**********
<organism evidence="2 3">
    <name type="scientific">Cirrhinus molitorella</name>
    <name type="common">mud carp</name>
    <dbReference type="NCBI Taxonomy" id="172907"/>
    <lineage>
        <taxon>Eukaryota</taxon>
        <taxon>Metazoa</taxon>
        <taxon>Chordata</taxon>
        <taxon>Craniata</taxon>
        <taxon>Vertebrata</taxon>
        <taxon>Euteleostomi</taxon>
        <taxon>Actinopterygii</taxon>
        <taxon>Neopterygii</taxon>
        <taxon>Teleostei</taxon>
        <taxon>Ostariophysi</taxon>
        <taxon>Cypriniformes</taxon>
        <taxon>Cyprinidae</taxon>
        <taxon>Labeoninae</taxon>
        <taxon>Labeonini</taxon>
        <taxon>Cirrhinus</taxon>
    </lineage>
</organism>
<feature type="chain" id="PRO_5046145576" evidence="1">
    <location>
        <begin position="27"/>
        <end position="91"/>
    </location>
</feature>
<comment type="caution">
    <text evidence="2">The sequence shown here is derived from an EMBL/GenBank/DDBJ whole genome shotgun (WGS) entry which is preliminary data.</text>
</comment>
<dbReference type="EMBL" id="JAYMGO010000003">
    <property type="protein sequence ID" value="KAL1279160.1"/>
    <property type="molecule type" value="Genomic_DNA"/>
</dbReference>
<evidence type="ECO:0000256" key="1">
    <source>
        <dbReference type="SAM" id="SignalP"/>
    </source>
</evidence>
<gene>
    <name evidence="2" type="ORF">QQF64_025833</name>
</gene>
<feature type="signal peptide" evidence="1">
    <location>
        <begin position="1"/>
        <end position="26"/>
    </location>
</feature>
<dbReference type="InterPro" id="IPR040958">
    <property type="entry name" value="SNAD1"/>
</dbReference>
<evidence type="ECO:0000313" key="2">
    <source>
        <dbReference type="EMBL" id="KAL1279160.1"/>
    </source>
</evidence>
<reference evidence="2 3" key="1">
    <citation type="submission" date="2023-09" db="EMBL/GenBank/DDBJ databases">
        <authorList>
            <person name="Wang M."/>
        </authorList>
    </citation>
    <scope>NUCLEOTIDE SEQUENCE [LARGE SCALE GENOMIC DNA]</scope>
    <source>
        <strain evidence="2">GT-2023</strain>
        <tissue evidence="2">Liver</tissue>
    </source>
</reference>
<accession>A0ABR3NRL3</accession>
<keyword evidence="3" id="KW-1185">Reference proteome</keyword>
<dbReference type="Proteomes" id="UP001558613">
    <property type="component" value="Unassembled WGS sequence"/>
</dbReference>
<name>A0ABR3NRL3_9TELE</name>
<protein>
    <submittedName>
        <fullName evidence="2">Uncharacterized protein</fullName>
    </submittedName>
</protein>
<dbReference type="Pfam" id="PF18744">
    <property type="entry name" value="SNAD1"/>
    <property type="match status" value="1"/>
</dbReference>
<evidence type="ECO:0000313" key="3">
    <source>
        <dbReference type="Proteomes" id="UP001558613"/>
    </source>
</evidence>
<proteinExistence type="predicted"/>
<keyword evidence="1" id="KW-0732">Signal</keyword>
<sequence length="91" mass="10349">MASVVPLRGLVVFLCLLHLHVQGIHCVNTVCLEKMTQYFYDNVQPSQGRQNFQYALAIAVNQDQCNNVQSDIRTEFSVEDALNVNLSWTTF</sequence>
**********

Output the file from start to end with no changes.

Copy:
<organism evidence="2 3">
    <name type="scientific">Cirrhinus molitorella</name>
    <name type="common">mud carp</name>
    <dbReference type="NCBI Taxonomy" id="172907"/>
    <lineage>
        <taxon>Eukaryota</taxon>
        <taxon>Metazoa</taxon>
        <taxon>Chordata</taxon>
        <taxon>Craniata</taxon>
        <taxon>Vertebrata</taxon>
        <taxon>Euteleostomi</taxon>
        <taxon>Actinopterygii</taxon>
        <taxon>Neopterygii</taxon>
        <taxon>Teleostei</taxon>
        <taxon>Ostariophysi</taxon>
        <taxon>Cypriniformes</taxon>
        <taxon>Cyprinidae</taxon>
        <taxon>Labeoninae</taxon>
        <taxon>Labeonini</taxon>
        <taxon>Cirrhinus</taxon>
    </lineage>
</organism>
<feature type="chain" id="PRO_5046145576" evidence="1">
    <location>
        <begin position="27"/>
        <end position="91"/>
    </location>
</feature>
<comment type="caution">
    <text evidence="2">The sequence shown here is derived from an EMBL/GenBank/DDBJ whole genome shotgun (WGS) entry which is preliminary data.</text>
</comment>
<dbReference type="EMBL" id="JAYMGO010000003">
    <property type="protein sequence ID" value="KAL1279160.1"/>
    <property type="molecule type" value="Genomic_DNA"/>
</dbReference>
<evidence type="ECO:0000256" key="1">
    <source>
        <dbReference type="SAM" id="SignalP"/>
    </source>
</evidence>
<gene>
    <name evidence="2" type="ORF">QQF64_025833</name>
</gene>
<feature type="signal peptide" evidence="1">
    <location>
        <begin position="1"/>
        <end position="26"/>
    </location>
</feature>
<dbReference type="InterPro" id="IPR040958">
    <property type="entry name" value="SNAD1"/>
</dbReference>
<evidence type="ECO:0000313" key="2">
    <source>
        <dbReference type="EMBL" id="KAL1279160.1"/>
    </source>
</evidence>
<reference evidence="2 3" key="1">
    <citation type="submission" date="2023-09" db="EMBL/GenBank/DDBJ databases">
        <authorList>
            <person name="Wang M."/>
        </authorList>
    </citation>
    <scope>NUCLEOTIDE SEQUENCE [LARGE SCALE GENOMIC DNA]</scope>
    <source>
        <strain evidence="2">GT-2023</strain>
        <tissue evidence="2">Liver</tissue>
    </source>
</reference>
<accession>A0ABR3NRL3</accession>
<keyword evidence="3" id="KW-1185">Reference proteome</keyword>
<dbReference type="Proteomes" id="UP001558613">
    <property type="component" value="Unassembled WGS sequence"/>
</dbReference>
<name>A0ABR3NRL3_9TELE</name>
<protein>
    <submittedName>
        <fullName evidence="2">Uncharacterized protein</fullName>
    </submittedName>
</protein>
<dbReference type="Pfam" id="PF18744">
    <property type="entry name" value="SNAD1"/>
    <property type="match status" value="1"/>
</dbReference>
<evidence type="ECO:0000313" key="3">
    <source>
        <dbReference type="Proteomes" id="UP001558613"/>
    </source>
</evidence>
<proteinExistence type="predicted"/>
<keyword evidence="1" id="KW-0732">Signal</keyword>
<sequence length="91" mass="10349">MASVVPLRGLVVFLCLLHLHVQGIHCVNTVCLEKMTQYFYDNVQPSQGRQNFQYALAIAVNQDQCNNVQSDIRTEFSVEDALNVNLSWTTF</sequence>